Arlene Foster praised for 'extraordinary' decision to attend an LGBT event
A Northern Ireland Minister has hailed Arlene Foster's decision to attend an LGBT event in the region as "quite extraordinary".
Welcoming the move by the leader of the DUP, the Tory frontbencher Lord Duncan of Springbank, who is openly gay, said it was "the beginning, not the end, of a journey".
He said he would be joining Mrs Foster at the PinkNews reception at the seat of Northern Ireland's suspended devolved parliament, Stormont, this Thursday.
Organisers have said her taking part represents an important step towards dialogue. It is the first time a DUP leader had agreed to attend, according to campaigners.
Northern Ireland is the only part of the UK where same-sex marriage is illegal.
Change is strongly opposed by the DUP, who argue civil partnerships are already available and believe marriage is between a man and a woman. The move comes amid the continuing political stalemate in Northern Ireland, with power-sharing suspended at Stormont.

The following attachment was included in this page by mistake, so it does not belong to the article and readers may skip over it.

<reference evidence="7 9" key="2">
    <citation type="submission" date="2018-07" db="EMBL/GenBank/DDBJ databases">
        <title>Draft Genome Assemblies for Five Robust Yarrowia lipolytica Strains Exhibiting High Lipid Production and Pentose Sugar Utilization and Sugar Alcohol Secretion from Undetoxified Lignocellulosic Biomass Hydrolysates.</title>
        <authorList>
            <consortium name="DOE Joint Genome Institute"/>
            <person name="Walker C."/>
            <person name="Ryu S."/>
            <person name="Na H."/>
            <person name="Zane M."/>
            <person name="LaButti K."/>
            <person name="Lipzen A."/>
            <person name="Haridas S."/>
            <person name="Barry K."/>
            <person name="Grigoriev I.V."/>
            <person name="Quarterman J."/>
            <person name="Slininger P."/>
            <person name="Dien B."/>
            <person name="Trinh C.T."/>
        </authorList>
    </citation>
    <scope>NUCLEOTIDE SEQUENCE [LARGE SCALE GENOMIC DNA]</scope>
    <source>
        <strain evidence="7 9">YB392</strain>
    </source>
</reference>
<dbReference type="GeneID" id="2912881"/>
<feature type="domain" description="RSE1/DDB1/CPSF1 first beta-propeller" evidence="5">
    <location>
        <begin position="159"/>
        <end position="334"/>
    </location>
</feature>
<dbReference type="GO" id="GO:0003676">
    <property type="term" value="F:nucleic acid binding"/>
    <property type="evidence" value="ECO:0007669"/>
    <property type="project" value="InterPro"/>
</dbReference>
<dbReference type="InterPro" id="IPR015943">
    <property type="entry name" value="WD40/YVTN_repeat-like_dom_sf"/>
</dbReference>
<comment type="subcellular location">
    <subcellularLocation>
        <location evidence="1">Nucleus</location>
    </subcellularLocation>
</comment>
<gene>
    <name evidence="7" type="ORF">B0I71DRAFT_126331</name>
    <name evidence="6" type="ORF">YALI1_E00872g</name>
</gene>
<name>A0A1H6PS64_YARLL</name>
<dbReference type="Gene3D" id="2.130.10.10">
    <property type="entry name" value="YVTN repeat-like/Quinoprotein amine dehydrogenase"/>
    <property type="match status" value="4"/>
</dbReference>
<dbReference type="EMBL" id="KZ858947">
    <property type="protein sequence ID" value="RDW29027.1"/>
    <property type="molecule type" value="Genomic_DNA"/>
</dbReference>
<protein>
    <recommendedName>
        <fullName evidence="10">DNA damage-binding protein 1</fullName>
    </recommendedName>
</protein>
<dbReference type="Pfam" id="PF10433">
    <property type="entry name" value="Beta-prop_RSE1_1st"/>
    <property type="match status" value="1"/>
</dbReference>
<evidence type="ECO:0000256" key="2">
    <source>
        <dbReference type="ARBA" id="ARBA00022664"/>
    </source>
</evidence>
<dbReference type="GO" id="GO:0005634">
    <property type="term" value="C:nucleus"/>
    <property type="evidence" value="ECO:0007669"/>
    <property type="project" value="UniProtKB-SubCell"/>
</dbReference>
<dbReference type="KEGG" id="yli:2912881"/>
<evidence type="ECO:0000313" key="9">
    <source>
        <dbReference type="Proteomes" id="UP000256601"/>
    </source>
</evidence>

Speaking at Westminster, Conservative peer Lord Hayward said while progress in the region was difficult in the absence of a devolved government, some could still be made and highlighted Mrs Foster's planned meeting with LGBT representatives.
Responding, Lord Duncan said: "Yes, that is quite extraordinary. It is the beginning, not the end, of a journey," he added.
Labour peer Lord Dubs argued that the lack of a functioning Assembly and Executive was "detrimental to the interests of the people of Northern Ireland".
Lord Duncan agreed and said it was "long overdue".
He added: "Right now, we have two parties who are inching closer to some sense of being back in the room. That is how we are making progress - not that we are getting an outcome from the room; we are just trying to get them back into the room.
"We will close off no doors in trying to ensure that we bring them back to the table and that they leave the table with a fully functioning, sustainable Executive."
Labour leader in the Lords, Baroness Smith of Basildon, said it was "a serious situation".
She asked: "How much longer can this be allowed to go on?"
Lord Duncan said: "I can be very frank and say that Northern Ireland will be suffering in the absence of an Executive, of that there can be no doubt.
"It is not for me to try to work out what is happening in the province of Northern Ireland, it is for the elected representatives, who listen to the voices of Northern Ireland, to move forward.
"The government do all we can to reach out to all those elected parties, but there is no functioning Executive. Until we have that, we cannot make the progress required for the people of Northern Ireland.
"She asks how long we can go on. The reality is - not much longer."